Attn: Shaalu Mehra 379 Lytton Avenue
Palo Alto, CA 94301
Phone:
PI:
Topic#:
(978) 578-6691
Matt Kraning
SB123-002      Awarded: 1/30/2013
Title:Novel indexing, sampling, and streaming approaches for real-time data analysis
Abstract:New approaches to handling streaming data are required. By the time one wishes to index stored scientific data, critical decisions about what to store have already been made. We propose evaluating, extending, and implementing a suite of algorithms that use new indexing and sampling techniques to improve analytical performance on large heterogenous streams of scientific data beyond current state of the art.

Cambrian Genomics
665 Third St Suite 425
San Francisco, CA 94107
Phone:
PI:
Topic#:
(607) 592-0123
Anselm Levskaya
SB123-003      Awarded: 1/31/2013
Title:Massively Parallel Closed-Loop Gene Synthesis
Abstract:Large DNA molecules are synthesized by the enzymatic assembly of short DNA oligonucleotide 60-100bp in length. Currently, each DNA fragment is synthesized in relatively small numbers at an excessive macroscopic scale, incurring a large manufacturing overhead in production costs. It is possible to make these building blocks cheaply by building them on microarrays using controlled light or electronic arrays. However, microarray DNA is both extremely error-prone and comes as dilute, hypercomplex mixtures of tens of thousands of different species. To effectively use a large microarray library, they need to be sorted apart from one another and filtered such that only correctly synthesized pieces are used for the final assembly steps. We have built a system that does this physically using next-generation sequencers that sequence copies on beads of clonal DNA species sampled from the microarray. We then use high-speed pulsed lasers to eject the correct beads of each sequence into unique, specified combinations in 384-well plates for assembly into genes. We propose to develop an enzymatic pipeline to convert our sequenced, ejected beads into kilobase-sized fragments. This requires developing reactions for amplification, processing, and assembly of our sequenced ejection material.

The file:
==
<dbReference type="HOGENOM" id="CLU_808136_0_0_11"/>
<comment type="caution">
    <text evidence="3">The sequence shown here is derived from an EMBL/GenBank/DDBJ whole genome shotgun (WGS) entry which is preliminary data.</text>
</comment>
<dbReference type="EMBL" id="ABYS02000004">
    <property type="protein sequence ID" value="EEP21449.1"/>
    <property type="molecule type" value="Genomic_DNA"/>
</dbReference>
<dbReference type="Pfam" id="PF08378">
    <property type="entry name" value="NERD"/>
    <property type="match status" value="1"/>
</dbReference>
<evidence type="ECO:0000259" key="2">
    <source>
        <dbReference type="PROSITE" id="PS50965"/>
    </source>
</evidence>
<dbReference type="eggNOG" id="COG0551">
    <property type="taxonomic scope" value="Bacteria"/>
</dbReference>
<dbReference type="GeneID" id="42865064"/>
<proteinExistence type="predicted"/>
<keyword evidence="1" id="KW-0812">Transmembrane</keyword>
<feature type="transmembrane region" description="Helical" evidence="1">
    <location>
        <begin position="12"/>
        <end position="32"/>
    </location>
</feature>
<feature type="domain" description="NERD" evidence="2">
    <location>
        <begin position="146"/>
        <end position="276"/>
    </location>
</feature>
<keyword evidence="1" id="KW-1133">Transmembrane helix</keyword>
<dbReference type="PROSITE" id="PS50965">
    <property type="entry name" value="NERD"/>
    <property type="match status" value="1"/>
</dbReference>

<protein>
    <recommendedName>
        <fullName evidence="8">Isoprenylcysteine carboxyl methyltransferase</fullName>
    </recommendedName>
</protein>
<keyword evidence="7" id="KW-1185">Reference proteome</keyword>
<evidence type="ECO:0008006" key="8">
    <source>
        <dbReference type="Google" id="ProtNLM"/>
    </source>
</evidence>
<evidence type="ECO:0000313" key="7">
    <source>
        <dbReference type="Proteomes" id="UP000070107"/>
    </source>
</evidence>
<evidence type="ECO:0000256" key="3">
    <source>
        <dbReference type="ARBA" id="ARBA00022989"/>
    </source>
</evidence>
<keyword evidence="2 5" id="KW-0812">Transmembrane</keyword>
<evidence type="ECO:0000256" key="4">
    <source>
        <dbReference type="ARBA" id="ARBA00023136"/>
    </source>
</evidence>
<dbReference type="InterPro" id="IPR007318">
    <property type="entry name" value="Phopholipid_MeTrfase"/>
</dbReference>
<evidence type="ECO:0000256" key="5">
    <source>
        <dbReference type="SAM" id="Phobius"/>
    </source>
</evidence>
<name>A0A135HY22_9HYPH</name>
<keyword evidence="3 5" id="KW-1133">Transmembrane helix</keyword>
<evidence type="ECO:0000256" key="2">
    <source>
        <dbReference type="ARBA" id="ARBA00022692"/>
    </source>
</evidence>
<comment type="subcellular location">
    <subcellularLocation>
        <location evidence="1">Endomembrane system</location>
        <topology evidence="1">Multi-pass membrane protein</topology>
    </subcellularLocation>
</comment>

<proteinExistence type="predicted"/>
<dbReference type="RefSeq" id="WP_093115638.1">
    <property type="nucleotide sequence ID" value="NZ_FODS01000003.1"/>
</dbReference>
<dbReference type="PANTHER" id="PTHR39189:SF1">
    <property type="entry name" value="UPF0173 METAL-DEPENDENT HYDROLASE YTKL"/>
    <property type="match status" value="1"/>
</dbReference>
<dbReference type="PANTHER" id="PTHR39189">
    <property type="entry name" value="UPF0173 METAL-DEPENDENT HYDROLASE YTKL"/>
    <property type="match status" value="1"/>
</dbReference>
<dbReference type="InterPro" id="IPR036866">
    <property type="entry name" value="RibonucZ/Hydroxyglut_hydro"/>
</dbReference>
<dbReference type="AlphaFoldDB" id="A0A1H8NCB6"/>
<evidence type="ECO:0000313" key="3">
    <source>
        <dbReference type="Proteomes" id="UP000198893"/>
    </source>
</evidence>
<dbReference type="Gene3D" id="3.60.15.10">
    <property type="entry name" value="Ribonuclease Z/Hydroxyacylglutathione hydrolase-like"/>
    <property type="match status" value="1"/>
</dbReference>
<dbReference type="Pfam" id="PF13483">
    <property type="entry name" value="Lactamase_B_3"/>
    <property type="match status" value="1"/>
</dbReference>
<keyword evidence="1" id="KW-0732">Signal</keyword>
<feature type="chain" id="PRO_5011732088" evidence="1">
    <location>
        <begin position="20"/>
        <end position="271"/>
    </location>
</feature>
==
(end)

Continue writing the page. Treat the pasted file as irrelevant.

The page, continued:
Gen9
Suite 130 500 Technology Square
Cambridge, MA 02139
Phone:
PI:
Topic#:
(617) 250-8433
Ishtiaq Saaem
SB123-003      Awarded: 1/31/2013
Title:Next Generation synthesis of low cost, long length DNA Assemblies
Abstract:Gen9 is developing a DNA synthesis platform that aims to produce synthetic DNA products at an industry leading length, price point and turnaround time. In this proposal we outline our plans to meet the requirements of the solicitation: $0.05per base pair, 7 day order turnaround time and perfect sequences up to 20 kbp. Currently our technology allows our product to approach those requirements. Further development, supported by this program will allow Gen9 to meet and even exceed these product specifications. Gen9's platform combines low cost DNA synthesis and error correction, with next generation methods of identifying assembled products with perfect sequence fidelity. Perfect constructs can be sold as is, or used to produce longer length constructs. We also outline experimental and development effort to synthesize DNA at prices much cheaper and at lengths much longer than asked for in this solicitation.

Synthetic Genomics, Inc
11149 North Torrey Pines Rd.
La Jolla, CA 92037
Phone:
PI:
Topic#:
(858) 433-2236
Daniel Gibson
SB123-003      Awarded: 2/13/2013
Title:Rapid, Low-Cost, and High-Fidelity DNA Synthesis and Assembly Techniques